Canada

Canadian election drew nearly 66% of registered voters

Turnout for Canada's 2019 general election was 65.95 per cent of eligible voters, not as high as in 2015 when Justin Trudeau first swept to power, but a strong turnout compared to some past elections.

Strong turnout is a sign of engagement, with 17.9 million people getting to the polls

Elections Canada says 17.9 million Canadians, 65.95 per cent of registered voters, cast ballots for Monday's election. (Graham Hughes/Canadian Press)

Turnout for Canada's 2019 general election was 65.95 per cent of eligible voters, not as high as in 2015 when Justin Trudeau first swept to power, but a strong turnout compared to some past elections.

Of the 27.1 million Canadians registered to vote in Monday's , 17.9 million cast ballots, according to Elections Canada. That number does not include electors who registered on election day.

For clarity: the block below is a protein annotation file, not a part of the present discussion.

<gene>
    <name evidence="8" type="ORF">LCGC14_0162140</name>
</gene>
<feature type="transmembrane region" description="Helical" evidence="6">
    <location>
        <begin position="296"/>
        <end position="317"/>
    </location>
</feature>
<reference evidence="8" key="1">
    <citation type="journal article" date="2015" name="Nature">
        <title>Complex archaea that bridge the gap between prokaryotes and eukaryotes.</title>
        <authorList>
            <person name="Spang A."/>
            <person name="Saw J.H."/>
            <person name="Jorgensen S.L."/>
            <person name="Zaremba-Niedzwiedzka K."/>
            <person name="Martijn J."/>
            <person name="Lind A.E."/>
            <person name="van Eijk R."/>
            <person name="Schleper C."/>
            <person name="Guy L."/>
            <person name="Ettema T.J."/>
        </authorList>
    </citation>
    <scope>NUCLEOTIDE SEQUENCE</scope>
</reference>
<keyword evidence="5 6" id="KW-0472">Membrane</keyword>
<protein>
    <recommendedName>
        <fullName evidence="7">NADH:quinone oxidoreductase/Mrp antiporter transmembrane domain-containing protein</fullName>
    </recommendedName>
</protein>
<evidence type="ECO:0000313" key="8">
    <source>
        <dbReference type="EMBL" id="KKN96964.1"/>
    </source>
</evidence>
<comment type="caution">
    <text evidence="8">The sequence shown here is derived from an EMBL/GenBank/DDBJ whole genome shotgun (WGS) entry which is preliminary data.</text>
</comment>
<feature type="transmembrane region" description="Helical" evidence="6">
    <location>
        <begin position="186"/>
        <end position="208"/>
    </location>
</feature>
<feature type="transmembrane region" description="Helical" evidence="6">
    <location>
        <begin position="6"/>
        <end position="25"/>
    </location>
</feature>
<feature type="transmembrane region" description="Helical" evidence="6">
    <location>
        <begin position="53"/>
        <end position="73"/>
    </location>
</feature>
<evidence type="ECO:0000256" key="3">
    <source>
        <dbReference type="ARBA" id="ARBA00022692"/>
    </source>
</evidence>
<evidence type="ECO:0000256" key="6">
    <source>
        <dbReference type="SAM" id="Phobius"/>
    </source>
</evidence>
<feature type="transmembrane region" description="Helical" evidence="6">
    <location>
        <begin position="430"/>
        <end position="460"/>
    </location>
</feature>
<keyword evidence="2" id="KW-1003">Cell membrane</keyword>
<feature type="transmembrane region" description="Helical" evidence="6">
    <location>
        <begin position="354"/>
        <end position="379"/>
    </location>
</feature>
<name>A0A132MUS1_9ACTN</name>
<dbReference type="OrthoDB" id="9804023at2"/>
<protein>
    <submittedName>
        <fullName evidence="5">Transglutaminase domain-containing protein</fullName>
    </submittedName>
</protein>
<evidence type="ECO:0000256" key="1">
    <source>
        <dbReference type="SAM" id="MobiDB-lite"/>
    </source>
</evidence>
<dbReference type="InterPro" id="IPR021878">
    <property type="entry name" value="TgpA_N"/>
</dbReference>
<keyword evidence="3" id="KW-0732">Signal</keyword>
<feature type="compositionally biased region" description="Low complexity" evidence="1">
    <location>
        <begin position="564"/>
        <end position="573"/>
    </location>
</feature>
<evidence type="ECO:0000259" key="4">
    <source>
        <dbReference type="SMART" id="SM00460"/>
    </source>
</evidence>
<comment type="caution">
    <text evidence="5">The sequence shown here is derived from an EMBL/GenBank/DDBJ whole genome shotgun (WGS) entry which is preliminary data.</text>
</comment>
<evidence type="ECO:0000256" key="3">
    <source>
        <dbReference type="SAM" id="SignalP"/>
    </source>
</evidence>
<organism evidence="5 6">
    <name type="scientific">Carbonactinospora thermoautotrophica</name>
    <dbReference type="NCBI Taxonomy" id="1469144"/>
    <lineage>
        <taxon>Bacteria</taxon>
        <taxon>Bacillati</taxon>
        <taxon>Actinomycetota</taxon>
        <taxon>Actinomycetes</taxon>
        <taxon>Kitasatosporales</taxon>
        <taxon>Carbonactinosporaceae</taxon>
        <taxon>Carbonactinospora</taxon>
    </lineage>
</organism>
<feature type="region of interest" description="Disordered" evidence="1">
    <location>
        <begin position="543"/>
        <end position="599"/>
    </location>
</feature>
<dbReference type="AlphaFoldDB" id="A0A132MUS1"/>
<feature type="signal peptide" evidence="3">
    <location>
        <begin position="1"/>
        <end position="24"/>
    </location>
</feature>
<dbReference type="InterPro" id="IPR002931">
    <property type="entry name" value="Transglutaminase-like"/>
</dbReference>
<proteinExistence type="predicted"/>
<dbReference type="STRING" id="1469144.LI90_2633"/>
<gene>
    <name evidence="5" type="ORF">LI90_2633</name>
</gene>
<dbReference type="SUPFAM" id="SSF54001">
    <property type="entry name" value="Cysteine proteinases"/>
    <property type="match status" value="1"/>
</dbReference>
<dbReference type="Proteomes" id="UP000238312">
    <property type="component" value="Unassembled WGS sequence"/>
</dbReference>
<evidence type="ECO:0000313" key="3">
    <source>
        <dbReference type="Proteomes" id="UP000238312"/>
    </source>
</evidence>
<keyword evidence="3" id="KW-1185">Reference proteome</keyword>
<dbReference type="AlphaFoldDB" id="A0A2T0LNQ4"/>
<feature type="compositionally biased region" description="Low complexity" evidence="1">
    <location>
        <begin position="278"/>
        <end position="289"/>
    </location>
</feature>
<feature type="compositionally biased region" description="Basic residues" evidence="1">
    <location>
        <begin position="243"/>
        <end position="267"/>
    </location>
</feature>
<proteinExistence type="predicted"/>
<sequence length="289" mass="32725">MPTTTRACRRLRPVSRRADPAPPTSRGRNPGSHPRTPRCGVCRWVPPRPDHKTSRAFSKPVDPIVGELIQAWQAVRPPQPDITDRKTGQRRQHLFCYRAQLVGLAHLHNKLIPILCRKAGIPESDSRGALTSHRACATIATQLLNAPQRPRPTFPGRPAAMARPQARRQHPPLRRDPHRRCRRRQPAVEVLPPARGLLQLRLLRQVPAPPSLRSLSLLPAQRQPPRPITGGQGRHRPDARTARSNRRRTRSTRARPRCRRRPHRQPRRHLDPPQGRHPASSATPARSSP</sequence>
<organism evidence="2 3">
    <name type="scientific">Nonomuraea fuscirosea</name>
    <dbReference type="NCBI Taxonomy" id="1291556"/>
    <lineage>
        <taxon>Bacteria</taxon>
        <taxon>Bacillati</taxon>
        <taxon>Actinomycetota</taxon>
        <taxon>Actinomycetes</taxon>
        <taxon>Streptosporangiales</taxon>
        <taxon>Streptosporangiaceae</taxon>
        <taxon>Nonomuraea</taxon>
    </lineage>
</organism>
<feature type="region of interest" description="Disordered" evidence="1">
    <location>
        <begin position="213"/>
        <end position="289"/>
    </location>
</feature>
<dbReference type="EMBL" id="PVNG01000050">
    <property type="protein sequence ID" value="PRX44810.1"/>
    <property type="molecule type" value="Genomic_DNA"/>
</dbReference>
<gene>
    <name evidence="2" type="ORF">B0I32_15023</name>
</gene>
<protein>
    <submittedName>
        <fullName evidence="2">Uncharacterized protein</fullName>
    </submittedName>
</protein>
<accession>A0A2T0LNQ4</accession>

There were 55,515 Canadian expatriates registered to vote, and a final tally shows 31,798 — a record number — marked ballots.

The Liberals reversed a provision put in place by the Harper administration that stripped expats who had been out of the country five years or more of the right to vote.

A strong turnout is a sign of engagement with the election and its issues, which is why all the party leaders on Monday posted Twitter messages urging their supporters to vote.

Here is the breakdown of turnout by province/territory.

 

In the 2015 election, in which Trudeau gained a majority, 68.5 per cent of eligible voters cast ballots — a turnaround from earlier elections in which voter engagement had soured and voting numbers fell.

Here is the comparison of voter turnout in federal elections since 2000.